All the great religions have a place for awe, for ecstatic transport at the wonder and beauty of creation.
Of course you can use the products of science to do bad things, but you can use them to do good things, too.
A guided missile corrects its trajectory as it flies, homing in, say, on the heat of a jet plane's exhaust. A great improvement on a simple ballistic shell, it still cannot discriminate particular targets. It could not zero in on a designated New York skyscraper if launched from as far away as Boston.
As a liberal, I would hesitate to propose a blanket ban on any style of dress because of the implications for individual liberty and freedom of choice.
Physicists are working on the Big Bang, and one day they may or may not solve it.
Of course, we would love to know more about the exact moment of Big Bang, but interposing an outside intelligence does nothing to add to that knowledge, as we still know nothing about the creation of that intelligence.
It would be intolerant if I advocated the banning of religion, but of course I never have.
A native speaker of English who has never read a word of the King James Bible is verging on the barbarian.
If your plane is being hijacked by an armed man who, though prepared to take risks, presumably wants to go on living, there is room for bargaining.
Religious fanatics want people to switch off their own minds, ignore the evidence, and blindly follow a holy book based upon private 'revelation'.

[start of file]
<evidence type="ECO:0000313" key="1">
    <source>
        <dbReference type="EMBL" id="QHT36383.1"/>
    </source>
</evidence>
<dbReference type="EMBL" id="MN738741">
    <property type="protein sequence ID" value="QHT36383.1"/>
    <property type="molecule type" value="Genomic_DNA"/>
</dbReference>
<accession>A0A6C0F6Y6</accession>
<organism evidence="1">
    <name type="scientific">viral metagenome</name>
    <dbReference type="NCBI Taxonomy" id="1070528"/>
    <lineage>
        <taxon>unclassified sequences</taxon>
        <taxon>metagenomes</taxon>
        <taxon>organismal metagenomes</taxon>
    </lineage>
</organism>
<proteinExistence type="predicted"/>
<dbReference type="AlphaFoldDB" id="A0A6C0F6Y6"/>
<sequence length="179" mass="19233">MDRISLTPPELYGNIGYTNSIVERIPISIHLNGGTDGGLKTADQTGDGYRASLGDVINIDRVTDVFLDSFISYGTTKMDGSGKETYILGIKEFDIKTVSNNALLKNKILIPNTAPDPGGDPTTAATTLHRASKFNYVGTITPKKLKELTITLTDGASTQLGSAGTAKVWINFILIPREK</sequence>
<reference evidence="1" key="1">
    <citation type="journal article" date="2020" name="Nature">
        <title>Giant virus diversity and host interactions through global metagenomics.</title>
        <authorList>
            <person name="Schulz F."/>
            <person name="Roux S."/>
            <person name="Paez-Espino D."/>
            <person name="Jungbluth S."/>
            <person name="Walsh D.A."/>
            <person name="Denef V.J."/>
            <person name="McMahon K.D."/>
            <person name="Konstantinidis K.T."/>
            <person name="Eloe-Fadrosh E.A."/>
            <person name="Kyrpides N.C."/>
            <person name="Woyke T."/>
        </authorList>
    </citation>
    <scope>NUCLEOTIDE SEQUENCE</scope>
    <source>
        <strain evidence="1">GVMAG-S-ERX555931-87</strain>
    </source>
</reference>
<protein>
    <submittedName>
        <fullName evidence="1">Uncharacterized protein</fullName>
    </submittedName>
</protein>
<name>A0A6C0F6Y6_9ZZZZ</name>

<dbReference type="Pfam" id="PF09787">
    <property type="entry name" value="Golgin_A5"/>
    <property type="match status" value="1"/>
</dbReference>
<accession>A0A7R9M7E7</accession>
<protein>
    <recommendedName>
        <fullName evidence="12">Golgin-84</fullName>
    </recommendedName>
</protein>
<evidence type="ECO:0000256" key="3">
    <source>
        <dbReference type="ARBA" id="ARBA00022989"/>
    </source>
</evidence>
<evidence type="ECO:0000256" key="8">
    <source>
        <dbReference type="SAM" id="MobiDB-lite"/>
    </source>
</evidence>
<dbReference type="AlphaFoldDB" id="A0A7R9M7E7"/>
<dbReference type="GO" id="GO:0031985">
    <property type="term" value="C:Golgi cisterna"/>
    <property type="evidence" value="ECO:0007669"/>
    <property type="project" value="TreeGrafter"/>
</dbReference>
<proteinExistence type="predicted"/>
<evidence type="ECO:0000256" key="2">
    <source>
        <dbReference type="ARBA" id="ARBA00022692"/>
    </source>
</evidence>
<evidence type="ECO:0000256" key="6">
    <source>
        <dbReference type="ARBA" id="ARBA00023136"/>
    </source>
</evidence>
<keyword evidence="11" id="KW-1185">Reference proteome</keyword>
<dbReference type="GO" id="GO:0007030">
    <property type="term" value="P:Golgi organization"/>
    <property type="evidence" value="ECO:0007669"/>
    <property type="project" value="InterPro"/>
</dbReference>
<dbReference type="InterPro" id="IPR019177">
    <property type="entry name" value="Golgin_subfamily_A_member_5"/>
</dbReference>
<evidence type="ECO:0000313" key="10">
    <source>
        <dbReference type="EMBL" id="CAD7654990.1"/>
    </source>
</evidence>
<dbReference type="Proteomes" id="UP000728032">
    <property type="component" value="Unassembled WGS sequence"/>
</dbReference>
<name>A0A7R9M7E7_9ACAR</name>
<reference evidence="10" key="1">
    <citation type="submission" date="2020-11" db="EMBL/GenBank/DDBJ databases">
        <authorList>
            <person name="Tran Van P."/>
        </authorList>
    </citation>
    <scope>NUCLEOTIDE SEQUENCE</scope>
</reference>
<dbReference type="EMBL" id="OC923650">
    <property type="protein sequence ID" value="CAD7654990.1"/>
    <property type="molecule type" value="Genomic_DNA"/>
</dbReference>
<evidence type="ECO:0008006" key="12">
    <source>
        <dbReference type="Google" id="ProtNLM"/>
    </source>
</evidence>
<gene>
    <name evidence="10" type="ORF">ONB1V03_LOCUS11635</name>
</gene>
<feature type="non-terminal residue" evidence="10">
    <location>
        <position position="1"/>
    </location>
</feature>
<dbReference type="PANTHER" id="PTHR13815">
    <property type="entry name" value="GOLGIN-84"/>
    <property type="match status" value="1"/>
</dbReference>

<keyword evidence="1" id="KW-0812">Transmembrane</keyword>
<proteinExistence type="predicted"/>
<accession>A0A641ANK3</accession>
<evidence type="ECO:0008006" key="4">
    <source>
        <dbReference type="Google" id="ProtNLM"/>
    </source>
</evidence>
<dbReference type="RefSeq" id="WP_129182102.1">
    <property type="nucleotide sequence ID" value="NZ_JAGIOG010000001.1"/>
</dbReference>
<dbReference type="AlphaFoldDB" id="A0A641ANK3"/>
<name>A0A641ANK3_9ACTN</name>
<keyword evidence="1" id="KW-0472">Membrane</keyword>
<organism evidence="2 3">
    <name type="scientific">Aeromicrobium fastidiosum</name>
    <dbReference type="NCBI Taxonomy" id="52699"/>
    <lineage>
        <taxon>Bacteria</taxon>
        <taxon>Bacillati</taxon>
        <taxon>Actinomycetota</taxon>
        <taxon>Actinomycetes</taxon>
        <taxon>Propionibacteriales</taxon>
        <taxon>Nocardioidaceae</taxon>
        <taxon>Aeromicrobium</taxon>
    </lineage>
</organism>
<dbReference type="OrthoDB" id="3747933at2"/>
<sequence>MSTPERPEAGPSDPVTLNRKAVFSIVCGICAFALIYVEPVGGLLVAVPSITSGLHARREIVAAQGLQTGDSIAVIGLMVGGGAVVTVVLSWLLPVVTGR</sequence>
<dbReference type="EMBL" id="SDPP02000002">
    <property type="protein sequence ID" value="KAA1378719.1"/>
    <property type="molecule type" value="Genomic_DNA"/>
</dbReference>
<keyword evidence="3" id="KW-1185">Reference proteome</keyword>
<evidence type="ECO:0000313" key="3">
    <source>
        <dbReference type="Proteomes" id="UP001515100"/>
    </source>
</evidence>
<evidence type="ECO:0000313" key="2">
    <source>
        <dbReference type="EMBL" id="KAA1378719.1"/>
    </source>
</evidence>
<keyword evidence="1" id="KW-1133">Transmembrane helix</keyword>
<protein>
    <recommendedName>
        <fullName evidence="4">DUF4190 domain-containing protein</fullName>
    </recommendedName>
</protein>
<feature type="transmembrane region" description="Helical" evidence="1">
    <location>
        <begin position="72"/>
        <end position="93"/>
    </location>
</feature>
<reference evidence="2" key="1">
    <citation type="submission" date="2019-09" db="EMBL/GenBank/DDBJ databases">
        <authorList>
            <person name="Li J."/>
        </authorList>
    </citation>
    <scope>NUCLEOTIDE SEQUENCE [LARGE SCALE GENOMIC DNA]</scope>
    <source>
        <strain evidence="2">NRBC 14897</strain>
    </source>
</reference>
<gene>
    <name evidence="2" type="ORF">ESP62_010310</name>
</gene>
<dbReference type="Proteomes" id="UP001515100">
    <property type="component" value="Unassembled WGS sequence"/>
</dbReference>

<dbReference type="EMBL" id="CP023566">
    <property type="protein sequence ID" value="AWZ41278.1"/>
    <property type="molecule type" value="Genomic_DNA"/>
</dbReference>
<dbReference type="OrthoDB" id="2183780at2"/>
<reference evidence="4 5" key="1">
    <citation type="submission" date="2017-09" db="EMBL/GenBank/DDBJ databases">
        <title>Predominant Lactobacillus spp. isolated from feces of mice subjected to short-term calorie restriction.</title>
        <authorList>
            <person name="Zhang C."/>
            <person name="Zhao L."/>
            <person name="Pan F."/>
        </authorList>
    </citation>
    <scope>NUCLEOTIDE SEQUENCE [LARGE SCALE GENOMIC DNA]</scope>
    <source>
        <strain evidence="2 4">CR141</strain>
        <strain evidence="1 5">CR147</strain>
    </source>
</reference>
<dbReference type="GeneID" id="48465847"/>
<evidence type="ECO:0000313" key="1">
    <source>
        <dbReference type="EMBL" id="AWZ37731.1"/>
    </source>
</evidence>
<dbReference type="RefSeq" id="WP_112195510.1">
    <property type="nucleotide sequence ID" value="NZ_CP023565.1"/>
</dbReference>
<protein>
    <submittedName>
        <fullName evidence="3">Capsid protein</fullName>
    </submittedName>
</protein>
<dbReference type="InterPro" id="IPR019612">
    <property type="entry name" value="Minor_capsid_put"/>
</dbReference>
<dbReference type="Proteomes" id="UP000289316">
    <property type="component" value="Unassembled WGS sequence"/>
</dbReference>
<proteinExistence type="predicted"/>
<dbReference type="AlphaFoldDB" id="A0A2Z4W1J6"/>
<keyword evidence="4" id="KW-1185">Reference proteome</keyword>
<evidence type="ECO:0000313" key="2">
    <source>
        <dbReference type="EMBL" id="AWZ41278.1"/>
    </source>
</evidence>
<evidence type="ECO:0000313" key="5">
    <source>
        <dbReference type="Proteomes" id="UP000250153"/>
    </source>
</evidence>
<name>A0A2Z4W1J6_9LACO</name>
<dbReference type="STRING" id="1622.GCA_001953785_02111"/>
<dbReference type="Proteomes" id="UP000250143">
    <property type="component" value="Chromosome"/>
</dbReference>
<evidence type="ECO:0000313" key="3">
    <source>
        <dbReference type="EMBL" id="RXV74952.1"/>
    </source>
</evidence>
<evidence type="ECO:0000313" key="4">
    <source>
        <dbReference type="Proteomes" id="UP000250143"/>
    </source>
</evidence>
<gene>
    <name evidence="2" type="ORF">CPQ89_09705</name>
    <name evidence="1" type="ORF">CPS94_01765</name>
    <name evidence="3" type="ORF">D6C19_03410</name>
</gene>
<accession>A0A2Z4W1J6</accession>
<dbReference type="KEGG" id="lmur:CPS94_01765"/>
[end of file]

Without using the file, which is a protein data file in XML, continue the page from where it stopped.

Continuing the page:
I have a strong feeling that the subject of evolution is beautiful without the excuse of creationists needing to be bashed.
I have begun several projects which were never completed, not necessarily because they failed, but because I got interested in other things.
I certainly would absolutely never do what some of my American colleagues do and object to religious symbols being used, putting crosses up in the public square and things like that. I don't fret about that at all; I'm quite happy about that.
I detest 'Jingle Bells,' 'White Christmas,' 'Rudolph the Red Nosed Reindeer,' and the obscene spending bonanza that nowadays seems to occupy not just December, but November and much of October, too.
In the World Wars, people were perfectly able to shoot other people just because they belonged to the wrong country, without ever asking what their opinions were. Faith too is like that.
Nico Tinbergen was my doctoral supervisor, and he was a benign, avuncular sort of influence; everybody loved him.
Bereavement is terrible, of course. And when somebody you love dies, it's a time for reflection, a time for memory, a time for regret.
If we are too friendly to nice, decent bishops, we run the risk of buying into the fiction that there's something virtuous about believing things because of faith rather than because of evidence. We run the risk of betraying scientific enlightenment.
I think my love of truth and honesty forces me to notice that the liberal intelligentsia of Western countries is betraying itself where Islam is concerned.
I think the world's always a better place if people are filled with understanding.